Learning at home, which in general starts with connective theories and unschooling, filtered by the possibilities that Information and Communication Technologies (ICT) offer today, can take many different forms. In this regard, both initiatives contemplate training in curricular subjects during part of the day (and then another freer, outside the curriculum), as well as others that assume spontaneity and total deregulation as the only pattern. But, in any case, learning from home offers a series of peculiarities that can work in parallel with what educational centres offer in terms of transmission and development of knowledge and skills. Next, we point out some of the possibilities of this type of learning and teaching, for which we recommend, despite the freedom that its implementation grants, that you regulate them under a minimum routine so that they are more effective, especially if the reasons for their implementation are far from being voluntary:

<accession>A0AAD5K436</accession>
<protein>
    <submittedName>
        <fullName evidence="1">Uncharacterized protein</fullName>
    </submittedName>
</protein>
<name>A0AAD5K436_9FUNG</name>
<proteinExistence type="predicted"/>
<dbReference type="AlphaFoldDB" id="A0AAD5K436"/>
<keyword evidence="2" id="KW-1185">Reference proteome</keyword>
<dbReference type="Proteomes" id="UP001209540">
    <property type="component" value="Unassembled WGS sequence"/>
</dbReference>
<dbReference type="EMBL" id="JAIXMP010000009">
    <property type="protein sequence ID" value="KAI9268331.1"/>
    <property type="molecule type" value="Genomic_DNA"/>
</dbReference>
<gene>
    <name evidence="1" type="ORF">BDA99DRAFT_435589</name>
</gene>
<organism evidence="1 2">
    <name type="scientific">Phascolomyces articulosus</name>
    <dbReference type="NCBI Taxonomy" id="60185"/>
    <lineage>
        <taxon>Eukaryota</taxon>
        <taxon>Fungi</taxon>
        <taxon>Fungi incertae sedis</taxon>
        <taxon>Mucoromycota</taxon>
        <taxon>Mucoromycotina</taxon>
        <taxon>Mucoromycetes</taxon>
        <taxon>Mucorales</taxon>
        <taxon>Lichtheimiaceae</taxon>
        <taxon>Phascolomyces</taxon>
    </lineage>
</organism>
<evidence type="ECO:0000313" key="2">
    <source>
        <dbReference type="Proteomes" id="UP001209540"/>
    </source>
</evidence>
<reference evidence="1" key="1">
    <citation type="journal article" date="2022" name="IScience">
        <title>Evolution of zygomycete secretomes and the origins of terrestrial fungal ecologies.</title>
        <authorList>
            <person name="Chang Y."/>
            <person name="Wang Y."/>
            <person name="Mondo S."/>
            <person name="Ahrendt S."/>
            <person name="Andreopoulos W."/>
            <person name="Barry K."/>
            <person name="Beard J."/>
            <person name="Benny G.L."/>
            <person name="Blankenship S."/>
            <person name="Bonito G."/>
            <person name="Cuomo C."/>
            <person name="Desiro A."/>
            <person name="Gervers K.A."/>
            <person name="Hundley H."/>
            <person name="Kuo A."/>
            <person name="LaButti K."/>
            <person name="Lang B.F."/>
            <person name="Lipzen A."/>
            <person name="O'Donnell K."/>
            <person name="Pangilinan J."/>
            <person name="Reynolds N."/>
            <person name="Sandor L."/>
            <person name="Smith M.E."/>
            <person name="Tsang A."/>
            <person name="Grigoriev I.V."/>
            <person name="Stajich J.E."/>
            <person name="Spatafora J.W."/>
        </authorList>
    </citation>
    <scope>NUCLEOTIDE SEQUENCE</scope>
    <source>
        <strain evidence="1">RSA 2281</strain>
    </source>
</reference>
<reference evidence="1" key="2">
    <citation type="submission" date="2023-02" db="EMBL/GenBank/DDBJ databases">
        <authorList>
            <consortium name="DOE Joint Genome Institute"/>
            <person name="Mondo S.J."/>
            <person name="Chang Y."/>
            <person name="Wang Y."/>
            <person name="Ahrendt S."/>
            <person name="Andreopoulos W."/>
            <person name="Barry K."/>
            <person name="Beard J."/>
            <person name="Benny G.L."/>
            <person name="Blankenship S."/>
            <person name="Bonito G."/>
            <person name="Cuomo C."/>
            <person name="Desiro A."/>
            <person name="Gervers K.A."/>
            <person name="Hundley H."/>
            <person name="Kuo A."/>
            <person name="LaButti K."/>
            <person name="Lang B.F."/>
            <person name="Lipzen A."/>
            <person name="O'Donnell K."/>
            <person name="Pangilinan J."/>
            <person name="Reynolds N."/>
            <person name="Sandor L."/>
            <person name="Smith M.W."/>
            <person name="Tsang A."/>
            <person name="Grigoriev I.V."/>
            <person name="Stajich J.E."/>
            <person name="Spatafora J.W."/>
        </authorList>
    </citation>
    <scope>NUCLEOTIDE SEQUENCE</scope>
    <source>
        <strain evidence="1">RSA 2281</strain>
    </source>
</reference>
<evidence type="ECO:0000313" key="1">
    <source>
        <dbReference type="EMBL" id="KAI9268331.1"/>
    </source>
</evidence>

Benefits Of Home Schooling
- The home-schooling allows the student is the centre and responsible for their learning because, in the absence of formal education, their education may be more jurisdictional terms and areas of knowledge or materials, not necessarily curriculum, sometimes leaving more space for creativity and physicality than its regulated counterpart.
- Learning from home can be both a probably poorer repetition of what is already done in schools and, due to its limitations, a comprehensive pedagogical method more focused on the practical application of the contents to be learned, which often implies a reinforcement in skills aspects and active and meaningful learning of certain subjects and even for teachers that teach children language (สอน ภาษา เด็ก which is the term in Thai).
- Through the window to the world that ICT offers on the subjects that they intend to explain, whether they are curricular or not, learning from home has diversified into a thousand and one pedagogical methodologies related to digital. Still, all of them force their users to a minimum digital, informational and media literacy that allows distinguishing the wheat from the chaff and taking advantage of these tools.